There are several basic kinds of models used for making business decisions. The models are:- 1. Analog Model 2. Iconic Model 3. Verbal Model 4. Mathematical Model.

Model Classification

1. Analog Model:

An ‘analog’ model is a physical representation of the real world. A mock-up of an airplane is an analog model. An architect may place a mock-up of a building to examine the characteristics of alternative designs. Such models are always reduced in size.

2. Iconic Model:

An ‘iconic’ model is one which does not act like the real thing (as the analog model does) but only looks like it. For example, a road map or an organisation chart.


A road map abstracts the facts like distance, direction, kinds of highways, bridges and tunnels, etc. needed by a driver. Similarly, in an organisation chart, the boxes represent specific offices or formal roles and the lines represent channels of communications and reporting relationships.

3. Verbal Model:

It involves a verbal description of a real situation. Language, written or spoken, is employed to abstract the relevant factors or characteristics. A newspaper description of a football game is a verbal model.

4. Mathematical Model:


This model employs mathematical manipulation of symbols to abstract and represent the behaviour of a real-world system. The use of electronic computers has led to the rapid and wide adoption of mathematical models in managerial decisions. A complex series of mathematical formulae representing the growth of Indian economy can be classified as a model.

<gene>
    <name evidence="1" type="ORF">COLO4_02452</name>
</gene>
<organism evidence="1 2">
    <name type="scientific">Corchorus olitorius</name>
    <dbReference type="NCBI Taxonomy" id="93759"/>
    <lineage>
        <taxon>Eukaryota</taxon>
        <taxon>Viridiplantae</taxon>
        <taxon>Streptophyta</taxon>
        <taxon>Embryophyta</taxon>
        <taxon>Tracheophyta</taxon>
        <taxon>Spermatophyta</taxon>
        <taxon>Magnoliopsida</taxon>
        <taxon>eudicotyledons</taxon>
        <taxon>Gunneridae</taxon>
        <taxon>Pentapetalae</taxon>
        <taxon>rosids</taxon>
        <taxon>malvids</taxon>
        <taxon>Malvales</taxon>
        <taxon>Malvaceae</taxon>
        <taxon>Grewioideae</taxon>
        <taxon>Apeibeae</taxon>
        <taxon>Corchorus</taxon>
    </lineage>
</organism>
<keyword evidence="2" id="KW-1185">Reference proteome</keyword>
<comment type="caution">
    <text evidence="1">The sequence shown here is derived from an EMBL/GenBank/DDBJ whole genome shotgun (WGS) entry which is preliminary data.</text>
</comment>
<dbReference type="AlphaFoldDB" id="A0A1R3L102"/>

Following is a simple example of a mathematical expression which could be classified as a model:

Let us assume that the final product C takes two units of raw material A and five units of raw material B to manufacture C. Let the costs of A is Rs. 30 per unit, and the cost of B is Rs. 80 per unit. Therefore, 2A + 5B = C is the relationship.

The cost of producing C becomes: 2 x 30 + 5 x 80 = Rs. 460. This is the cost-predicting model for producing the product C. If the cost of either A or B changes, or if the quantities of A or B required to C change, then the effect on the cost of C can be determined and so, predicted.